mediocrity that most of the world has exhibited for a long time. this all started back in germany, in the ladder part of the 19th century. when otto von bismarck decided if he was going to get re-elected he had to make the germans dependent upon him. he devised this plan called socialized medicine. he more or less trained the germans to expect the federal government to make those decisions for them, pick up the cost for them. and in doing so, that sense of dependency got bismarck re-elected in germany. it's not that old a country in germany. but this idea of marxism comes right out of there. by the way, there's a mention in berlin that honors karl marx and a am inform -- and a number of other statues and monuments as well. we watched as other countries adopted it. i once picked up, mr. speaker, i had a world war ii veteran who came over to an event that i was doing in hospers, iowa. he had gone up to his attic and
he brought down these magazines. they were original magazines that started right at the end of the second world war. and went on through those years for two or three or four years. and they were yellow, of course they were dated. he presented them all to me. he said, i want you to have these. i want you to read down through these magazines and see what it was like in those days shortly at the end of world war ii and in the reconstruction era afterwards. i accepted all of those magazines, copied them and gave them back to him. but i read through them. there were pictures there. excuse me. there were pictures there of doctors and nurses and health care providers in great britain that were tired and worn and stories about how because of the socialized medicine, they
passed in the united kingdom, that they had to see so many patients a day in order to make a living. and they couldn't pay attention to the patients so much as they had to pay attention to their schedule. and turn them through quickly, through the turnstyles in the health care system in great britain, because health care was rationed in that way. a radio riend who is talk show host. one of ronald reagan's original radio programs, where ronald reagan got his start. who comes originally from great britain. proud american. but both of his parents are gone. both of his parents can be atrnted to the failed national health care system, socialized medicine, that the united kingdom has. he told me several years ago, once socialized medicine is established, you'll not be able to undo it. so, mr. speaker, i bring this up this way. because this is our last best
chance to turn this country in the right direction. it's our last best chance to throw off this mandate of socialized medicine that was established by hook, crook and legislative shenanigan, by the democrats. and passed through -- in the final component in this congress, march 23 of 2010. that event that took place is, i recall, i believe it was dated march 23, but it actually rolled over past midnight. but the record showed march 23. and i went home that night, worn out from days of fighting obamacare and doing all that i could do to put an end to it, to kill it off before it did what it's already done to the american people. i laid down thinking i would sleep the sleep of the dead. but i woke up in about an hour and a half and i got up and i wrote the repeal of obamacare. it turned out to be the first repeal draft that emerged after obamacare had passed.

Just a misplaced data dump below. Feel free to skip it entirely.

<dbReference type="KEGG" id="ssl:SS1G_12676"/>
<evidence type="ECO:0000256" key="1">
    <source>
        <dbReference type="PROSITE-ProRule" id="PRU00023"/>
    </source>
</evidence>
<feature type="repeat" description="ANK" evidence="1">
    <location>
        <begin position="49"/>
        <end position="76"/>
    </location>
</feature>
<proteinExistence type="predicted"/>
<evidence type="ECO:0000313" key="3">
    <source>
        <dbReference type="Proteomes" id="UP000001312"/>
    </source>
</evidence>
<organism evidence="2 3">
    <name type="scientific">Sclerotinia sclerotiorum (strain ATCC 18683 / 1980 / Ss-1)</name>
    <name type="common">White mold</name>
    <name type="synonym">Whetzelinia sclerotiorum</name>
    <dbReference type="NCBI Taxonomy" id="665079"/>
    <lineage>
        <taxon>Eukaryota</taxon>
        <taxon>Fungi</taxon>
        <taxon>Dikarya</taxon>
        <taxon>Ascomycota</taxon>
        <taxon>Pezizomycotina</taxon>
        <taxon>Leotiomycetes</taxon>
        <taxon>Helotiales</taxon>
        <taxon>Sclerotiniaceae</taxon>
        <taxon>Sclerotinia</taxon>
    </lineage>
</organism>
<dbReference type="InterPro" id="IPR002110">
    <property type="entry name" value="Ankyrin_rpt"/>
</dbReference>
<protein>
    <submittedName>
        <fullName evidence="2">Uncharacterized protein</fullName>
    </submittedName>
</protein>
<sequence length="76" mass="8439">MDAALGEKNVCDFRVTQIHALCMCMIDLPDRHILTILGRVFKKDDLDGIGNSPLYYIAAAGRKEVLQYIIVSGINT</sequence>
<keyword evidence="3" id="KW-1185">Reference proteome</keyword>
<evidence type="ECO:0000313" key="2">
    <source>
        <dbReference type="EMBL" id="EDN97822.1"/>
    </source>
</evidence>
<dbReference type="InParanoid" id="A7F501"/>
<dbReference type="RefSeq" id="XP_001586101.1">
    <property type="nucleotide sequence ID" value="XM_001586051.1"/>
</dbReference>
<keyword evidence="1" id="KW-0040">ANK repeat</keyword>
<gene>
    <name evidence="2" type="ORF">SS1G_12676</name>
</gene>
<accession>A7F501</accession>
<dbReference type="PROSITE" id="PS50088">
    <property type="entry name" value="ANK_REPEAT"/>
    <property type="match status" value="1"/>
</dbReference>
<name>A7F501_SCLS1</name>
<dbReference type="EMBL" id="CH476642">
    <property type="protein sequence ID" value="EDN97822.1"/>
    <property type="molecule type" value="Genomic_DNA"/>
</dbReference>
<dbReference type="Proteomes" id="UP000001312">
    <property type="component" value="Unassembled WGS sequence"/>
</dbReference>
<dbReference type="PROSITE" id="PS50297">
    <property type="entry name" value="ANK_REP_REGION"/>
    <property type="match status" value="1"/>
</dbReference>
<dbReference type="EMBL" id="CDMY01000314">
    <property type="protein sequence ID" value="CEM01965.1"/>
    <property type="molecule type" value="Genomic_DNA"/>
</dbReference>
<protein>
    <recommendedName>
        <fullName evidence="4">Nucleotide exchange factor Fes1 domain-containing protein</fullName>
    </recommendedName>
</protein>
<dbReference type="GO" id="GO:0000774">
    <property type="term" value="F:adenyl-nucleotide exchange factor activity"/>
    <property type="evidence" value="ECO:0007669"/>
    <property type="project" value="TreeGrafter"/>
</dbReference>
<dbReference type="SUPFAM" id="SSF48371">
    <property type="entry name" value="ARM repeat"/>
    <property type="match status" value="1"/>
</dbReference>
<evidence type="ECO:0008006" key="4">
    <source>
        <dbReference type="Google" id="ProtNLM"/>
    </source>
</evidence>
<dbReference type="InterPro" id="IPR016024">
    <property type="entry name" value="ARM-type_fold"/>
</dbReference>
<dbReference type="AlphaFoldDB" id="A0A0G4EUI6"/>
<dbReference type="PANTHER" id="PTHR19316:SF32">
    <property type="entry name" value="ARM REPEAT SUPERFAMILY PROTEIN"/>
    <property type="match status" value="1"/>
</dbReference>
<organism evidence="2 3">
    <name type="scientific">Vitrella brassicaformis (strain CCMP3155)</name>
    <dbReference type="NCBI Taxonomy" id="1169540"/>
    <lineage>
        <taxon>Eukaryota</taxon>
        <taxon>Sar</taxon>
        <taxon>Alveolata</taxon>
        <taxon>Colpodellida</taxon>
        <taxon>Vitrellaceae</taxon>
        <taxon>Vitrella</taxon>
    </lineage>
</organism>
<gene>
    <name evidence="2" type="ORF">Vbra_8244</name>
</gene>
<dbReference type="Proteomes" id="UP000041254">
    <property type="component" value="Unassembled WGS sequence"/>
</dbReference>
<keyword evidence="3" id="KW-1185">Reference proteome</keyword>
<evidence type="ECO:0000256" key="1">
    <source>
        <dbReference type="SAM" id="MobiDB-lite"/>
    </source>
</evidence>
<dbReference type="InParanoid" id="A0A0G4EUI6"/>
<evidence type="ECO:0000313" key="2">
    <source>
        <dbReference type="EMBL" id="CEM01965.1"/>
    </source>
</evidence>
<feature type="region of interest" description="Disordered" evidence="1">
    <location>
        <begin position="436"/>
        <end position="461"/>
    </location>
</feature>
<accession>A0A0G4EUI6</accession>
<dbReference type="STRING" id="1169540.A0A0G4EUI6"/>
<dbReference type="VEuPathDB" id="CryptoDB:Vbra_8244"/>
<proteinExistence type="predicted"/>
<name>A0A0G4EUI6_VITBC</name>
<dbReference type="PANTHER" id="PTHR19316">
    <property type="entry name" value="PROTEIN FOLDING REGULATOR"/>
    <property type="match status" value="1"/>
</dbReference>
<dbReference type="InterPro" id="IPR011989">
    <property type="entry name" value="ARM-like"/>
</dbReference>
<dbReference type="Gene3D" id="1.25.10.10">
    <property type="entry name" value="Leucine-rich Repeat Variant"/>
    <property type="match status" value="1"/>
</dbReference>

i certainly wrote it well before barack obama signed the bill. although they hustled it out to him i think the next day and that's when he signed it. the repeal bill that i have introduced here, it's passed the floor of this house a number times, i've lost track of how many times, mr. speaker. but it's only 40 words. the last words in that bill are, quote, as if such act had never been enacted. closed quote. that's, mr. speaker, what we need to do. we need to send the full 100% rip it out by the roots as if it had never been enacted repeal out of the house and over to the senate and set it on mitch mcconnell's desk. and let mitch mcconnell figure out, majority leader mcconnell, senator mcconnell, figure out then how to get the votes put together in the united states senate for a full 100% repeal of obamacare. the house will pass such a bill. it won't be hard to put those votes together. i wouldn't be surprised if
there was a democrat or two that was worried about their seat that would join us in such an endeavor. then once that bill is over through the rotunda and over on the desk of senator mcconnell, then we should start down through with the individual repairs to the health care system that we need to do, that we all know we need to do. we've talked about for a lightning time. some of these have been out here debated for 10 years in this congress, mr. speaker. instead we've got a different configuration that's been served up to us. i submit this. it's not too late to do it right. send the full repeal over. that repeal can have an enactment clause of a year from now. that's enough time for people to make their adjustments for their own health insurance. and get it taken care of. especially under the pro visions that i propose -- the provisions that i propose. i would point out that my obamacare, and, yes, we members of congress are obligated to o